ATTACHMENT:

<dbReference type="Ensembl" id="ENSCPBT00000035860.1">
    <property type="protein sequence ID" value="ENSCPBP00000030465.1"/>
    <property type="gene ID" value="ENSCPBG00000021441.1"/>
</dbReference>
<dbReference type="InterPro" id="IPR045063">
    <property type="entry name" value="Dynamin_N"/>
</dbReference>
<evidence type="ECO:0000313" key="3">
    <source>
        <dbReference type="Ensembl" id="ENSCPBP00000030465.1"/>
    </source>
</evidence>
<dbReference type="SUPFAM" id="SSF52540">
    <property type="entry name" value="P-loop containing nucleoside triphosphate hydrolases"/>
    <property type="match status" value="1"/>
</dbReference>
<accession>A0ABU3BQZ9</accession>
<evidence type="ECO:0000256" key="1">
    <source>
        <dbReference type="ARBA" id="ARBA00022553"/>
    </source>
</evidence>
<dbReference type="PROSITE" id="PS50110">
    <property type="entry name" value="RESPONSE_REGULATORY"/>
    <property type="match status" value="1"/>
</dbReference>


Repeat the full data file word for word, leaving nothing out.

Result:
<dbReference type="Ensembl" id="ENSCPBT00000035860.1">
    <property type="protein sequence ID" value="ENSCPBP00000030465.1"/>
    <property type="gene ID" value="ENSCPBG00000021441.1"/>
</dbReference>
<dbReference type="InterPro" id="IPR045063">
    <property type="entry name" value="Dynamin_N"/>
</dbReference>
<evidence type="ECO:0000313" key="3">
    <source>
        <dbReference type="Ensembl" id="ENSCPBP00000030465.1"/>
    </source>
</evidence>
<dbReference type="SUPFAM" id="SSF52540">
    <property type="entry name" value="P-loop containing nucleoside triphosphate hydrolases"/>
    <property type="match status" value="1"/>
</dbReference>
<accession>A0ABU3BQZ9</accession>
<evidence type="ECO:0000256" key="1">
    <source>
        <dbReference type="ARBA" id="ARBA00022553"/>
    </source>
</evidence>
<dbReference type="PROSITE" id="PS50110">
    <property type="entry name" value="RESPONSE_REGULATORY"/>
    <property type="match status" value="1"/>
</dbReference>